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It is the business of imitation that's so problematic. Aristotle coined the maxim that "art imitates life." Oscar Wilde turned that observation inside out to remind us of something rather less obvious when he claimed that "Life imitates art." It's hard to remember sometimes that life is not a novel, a series of linked short stories, a tragedy, or a comedy. All these classic literary forms are ways of organizing the material of experience so we can see something about it. So also (to rather less purpose) talk shows, sitcoms, and soaps. Listen to young adolescents in conversation and consider how heavily their social intercourse relies on ironic banter, commercial one-liners, self-parody, and hyperbole. Almost nothing they see in the mass media offers sustained, purposeful, thoughtful, or even witty human discourse.

So we settle for less. We get used to truncated conversations, frequent interruptions, shrunken vocabularies, newspapers written to fourth-grade level (and sinking), and, sometimes, preachers who seem to have studied homiletics under talk-show hosts or standup comics. We use the language of novelty, which entices us to buy new models, new versions, new approaches, rather than seeking a language that differentiates novelty from renewal. Novelty is superficial and transitory. Renewal is deep and lasting.

A congregation is not the same as an audience. Proclamation is not the same as performance. And the good news of the gospel doesn't need to be conformed to the sound bytes of network news to be relevant.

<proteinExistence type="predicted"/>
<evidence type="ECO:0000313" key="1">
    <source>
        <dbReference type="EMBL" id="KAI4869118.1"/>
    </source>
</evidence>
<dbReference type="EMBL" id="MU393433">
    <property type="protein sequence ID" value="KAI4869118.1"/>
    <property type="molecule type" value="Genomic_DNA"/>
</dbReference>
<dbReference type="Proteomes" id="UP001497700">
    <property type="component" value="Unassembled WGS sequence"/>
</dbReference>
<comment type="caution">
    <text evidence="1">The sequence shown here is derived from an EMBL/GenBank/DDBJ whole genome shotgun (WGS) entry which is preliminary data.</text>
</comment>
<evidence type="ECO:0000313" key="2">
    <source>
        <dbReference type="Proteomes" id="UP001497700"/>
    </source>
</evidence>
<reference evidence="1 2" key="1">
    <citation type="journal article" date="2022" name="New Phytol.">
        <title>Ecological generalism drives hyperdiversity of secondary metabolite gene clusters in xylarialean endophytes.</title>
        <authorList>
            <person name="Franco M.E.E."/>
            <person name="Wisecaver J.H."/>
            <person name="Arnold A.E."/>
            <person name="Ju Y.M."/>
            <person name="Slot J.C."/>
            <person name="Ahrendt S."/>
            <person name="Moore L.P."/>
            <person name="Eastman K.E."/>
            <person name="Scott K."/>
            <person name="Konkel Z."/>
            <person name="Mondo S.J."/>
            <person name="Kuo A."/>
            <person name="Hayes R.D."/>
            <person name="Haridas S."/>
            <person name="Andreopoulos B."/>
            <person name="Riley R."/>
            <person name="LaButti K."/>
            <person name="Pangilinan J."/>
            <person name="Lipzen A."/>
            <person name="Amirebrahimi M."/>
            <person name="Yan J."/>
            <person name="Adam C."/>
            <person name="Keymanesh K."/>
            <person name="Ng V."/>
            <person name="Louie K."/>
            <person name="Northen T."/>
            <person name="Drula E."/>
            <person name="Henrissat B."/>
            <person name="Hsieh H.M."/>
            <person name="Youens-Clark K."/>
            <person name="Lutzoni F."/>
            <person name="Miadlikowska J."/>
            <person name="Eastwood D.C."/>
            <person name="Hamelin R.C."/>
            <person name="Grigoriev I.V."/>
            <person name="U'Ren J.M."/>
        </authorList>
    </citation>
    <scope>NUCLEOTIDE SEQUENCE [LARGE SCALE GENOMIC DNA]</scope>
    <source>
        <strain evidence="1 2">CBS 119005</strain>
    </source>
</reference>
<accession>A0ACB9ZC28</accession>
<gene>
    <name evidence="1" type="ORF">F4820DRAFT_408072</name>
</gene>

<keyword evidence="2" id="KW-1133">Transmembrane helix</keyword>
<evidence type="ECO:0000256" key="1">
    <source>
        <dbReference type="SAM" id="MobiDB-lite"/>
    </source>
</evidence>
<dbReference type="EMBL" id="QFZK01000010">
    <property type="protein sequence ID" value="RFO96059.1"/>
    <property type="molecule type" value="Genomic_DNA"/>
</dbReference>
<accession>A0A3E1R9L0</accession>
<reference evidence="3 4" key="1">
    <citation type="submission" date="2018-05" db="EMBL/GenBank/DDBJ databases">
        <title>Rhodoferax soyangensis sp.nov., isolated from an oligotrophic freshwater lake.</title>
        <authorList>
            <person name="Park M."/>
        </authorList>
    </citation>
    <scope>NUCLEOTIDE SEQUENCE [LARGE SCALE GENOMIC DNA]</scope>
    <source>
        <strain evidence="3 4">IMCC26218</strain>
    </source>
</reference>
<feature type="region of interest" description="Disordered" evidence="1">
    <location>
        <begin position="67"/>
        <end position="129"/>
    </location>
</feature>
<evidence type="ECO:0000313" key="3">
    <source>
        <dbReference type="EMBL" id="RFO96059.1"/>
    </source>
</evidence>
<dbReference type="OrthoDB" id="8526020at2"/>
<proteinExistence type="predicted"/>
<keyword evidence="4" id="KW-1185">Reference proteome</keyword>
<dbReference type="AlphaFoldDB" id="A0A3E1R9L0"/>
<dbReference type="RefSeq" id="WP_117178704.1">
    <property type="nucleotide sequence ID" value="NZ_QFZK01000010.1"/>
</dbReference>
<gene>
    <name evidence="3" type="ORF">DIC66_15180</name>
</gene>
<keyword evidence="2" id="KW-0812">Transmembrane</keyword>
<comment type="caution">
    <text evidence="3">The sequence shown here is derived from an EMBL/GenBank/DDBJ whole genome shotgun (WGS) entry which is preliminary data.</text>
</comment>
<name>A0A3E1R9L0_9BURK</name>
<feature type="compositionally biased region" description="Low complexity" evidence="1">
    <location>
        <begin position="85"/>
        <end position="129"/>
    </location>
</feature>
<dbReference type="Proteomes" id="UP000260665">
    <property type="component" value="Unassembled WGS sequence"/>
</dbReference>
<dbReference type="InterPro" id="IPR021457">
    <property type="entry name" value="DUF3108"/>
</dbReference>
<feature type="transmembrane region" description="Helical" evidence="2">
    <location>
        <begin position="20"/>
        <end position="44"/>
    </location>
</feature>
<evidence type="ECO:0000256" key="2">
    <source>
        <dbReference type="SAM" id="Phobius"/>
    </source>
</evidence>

Related Elsewhere

The University of Iowa has compiled a list of resources and foundations created to examine and guide the use of technology in public life.

To get an idea of how much hi-tech equipment is used in worship services, take a look at Technology for Worship's homepage and magazine.

Read John Donne's Meditations at the Christian Classics Ethereal Library.

The Oscar Wilde Homepage offers information on the author's life and a list of famous Wilde quotes.

McEntyre's credentials are available at the Westmont College site, including a list of all her books and articles.

In Quiet Light: Poems on Vermeer's Women, McEntyre's latest book, is available from Amazon.com.

Previous McEntyre columns for Christianity Today include:

Nice Is Not the Point (Nov. 29, 2000)
The Fullness of Time (Oct. 12, 2000)
'I've Been Through Things' (Sept. 6, 2000)
Silence Is to Dwell In (Aug. 10, 2000)

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Marilyn Chandler McEntyre
Marilyn Chandler McEntyre has taught at Princeton University, the College of New Jersey, Mills College, Dominican University, and Westmont College. She now teaches at the UCSF/UC Berkeley Joint Medical Program and in the University Writing Program at UC Davis. Her column for Christianity Today appeared from 2000 to 2001.
Previous Marilyn Chandler McEntyre Columns: